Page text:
“But there’s no military assets of note between Darwin and Perth – an area that contains pretty much all of Australia’s wealth – about $43 million worth of gas and oil.

“The Chinese have already demonstrated they need the raw materials. Gorgon was about China shoring up its assets.”

Salt was quietly scathing of government inaction, saying while we had aligned ourselves militarily with the US, we expect our financial support to come from China.

“China is now the emerging power, but it remains to be seen how governments deal with the dilemma.”

Salt called for a massive boost to infrastructure, including a larger military presence with at least 5000 soldiers, and a regional town of 150,000.

“It only makes sense to put the military hardware where you are most exposed.

“This is the biggest issue confronting us.”

19 May 2011

Parliament will run full course

There's no way federal parliament won't go the distance. The Independents will, by and large, back the government, because they know they're "on a hiding" in an election.

- Posted using BlogPress from my iPhone

06 May 2011

RSL stance baffling

The Returned Services Leage in Western Australia continues its "no-comment" policy with regard to the issue of killed in action SAS members not being allowed to have their names inscribed on the War Memorial. This is a baffling stance.

By not saying anything, the RSL shows how out of touch it is on two fronts. Firstly, the non-reponse shows how ill-equipped it is to deal with the media, which is hardly surprising, given the age of the executive. And, of course, it has already demonstrated how intractable it is, and has again rejected a move to change the rules, despite a survey by The West Australian showing that the majority of RSL sub-branches support the widows.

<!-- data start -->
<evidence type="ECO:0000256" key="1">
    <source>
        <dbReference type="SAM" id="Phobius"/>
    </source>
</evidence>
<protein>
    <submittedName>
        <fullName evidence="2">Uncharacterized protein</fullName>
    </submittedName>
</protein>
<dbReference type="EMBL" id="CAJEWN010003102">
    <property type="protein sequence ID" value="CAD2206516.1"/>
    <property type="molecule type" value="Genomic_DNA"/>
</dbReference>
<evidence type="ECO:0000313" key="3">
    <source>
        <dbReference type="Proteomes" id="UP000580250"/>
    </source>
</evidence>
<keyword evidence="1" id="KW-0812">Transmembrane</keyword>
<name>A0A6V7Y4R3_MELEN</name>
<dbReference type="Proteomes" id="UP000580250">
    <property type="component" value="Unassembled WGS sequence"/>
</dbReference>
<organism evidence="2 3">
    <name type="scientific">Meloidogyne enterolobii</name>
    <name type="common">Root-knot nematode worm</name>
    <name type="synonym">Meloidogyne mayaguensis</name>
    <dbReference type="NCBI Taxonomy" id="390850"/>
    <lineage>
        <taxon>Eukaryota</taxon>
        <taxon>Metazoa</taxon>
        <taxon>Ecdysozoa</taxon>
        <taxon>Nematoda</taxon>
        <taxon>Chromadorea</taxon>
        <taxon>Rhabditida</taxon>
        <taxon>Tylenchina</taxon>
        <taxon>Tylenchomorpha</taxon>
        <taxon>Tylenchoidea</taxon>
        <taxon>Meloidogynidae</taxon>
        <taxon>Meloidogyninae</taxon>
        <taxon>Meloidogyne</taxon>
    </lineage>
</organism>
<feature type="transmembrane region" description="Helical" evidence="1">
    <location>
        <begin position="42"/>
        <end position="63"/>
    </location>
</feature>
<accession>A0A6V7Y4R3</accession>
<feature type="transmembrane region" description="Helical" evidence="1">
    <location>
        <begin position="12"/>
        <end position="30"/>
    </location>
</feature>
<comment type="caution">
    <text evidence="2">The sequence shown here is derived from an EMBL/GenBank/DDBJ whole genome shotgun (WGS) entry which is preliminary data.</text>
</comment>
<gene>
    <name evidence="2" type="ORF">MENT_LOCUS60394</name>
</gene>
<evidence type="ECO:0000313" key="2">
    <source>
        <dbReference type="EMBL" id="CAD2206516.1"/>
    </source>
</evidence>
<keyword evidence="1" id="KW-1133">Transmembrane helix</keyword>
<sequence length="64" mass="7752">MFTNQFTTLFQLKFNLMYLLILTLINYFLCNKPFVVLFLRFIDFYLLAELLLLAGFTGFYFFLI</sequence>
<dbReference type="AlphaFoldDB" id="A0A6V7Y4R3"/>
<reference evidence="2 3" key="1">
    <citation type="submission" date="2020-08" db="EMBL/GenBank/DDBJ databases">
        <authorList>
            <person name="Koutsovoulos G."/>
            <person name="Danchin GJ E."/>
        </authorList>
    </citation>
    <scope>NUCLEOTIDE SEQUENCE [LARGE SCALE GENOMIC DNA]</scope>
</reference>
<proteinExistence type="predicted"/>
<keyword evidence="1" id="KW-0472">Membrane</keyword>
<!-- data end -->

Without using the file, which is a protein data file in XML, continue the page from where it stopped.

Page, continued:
From a PR perspective, the RSL is now on a hiding. The public's views are now firmly entrenched and behind the widows and the RSL has lost its chance to at least appear sympathetic and understanding.

04 May 2011

Maybe Twitter not so popular

In setting up next semester’s “e-PR” unit for students the the University of Notre Dame Australia (Fremantle), I have created a google group, blog and twitter account. The students will use google as a hub to conduct a range of activities, including surveys and blogs.

In setting up Twitter I have grabbed some of the peope I’m already following from another account. In an effort to inject more local “content” (more Perth PR practitioners) I searched google for “Perth public relations”. In the first two pages of results, 10 companies were listed (not including paid ads).

To my surprise, only two companies mentioned on their web site they had a twitter presence. Given all the hype about the medium as a communications tool, I found this strange. I now feel a survey coming on. But I’ll save it for class.

About Me

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The PR Lab is a consultancy, specialising on research, reputation management, social media, media relations and the development of measurable strategies that produce results. It is run by Dr Greg Smith, a former journalist and PR professional. Greg worked on daily newspapers in Sydney, Brisbane and Perth. He held senior PR positions in the Australian Defence Force, Sydney Olympics and national not-for-profits. He has also lectured in PR at Edith Cowan University and the University of Notre Dame Australia.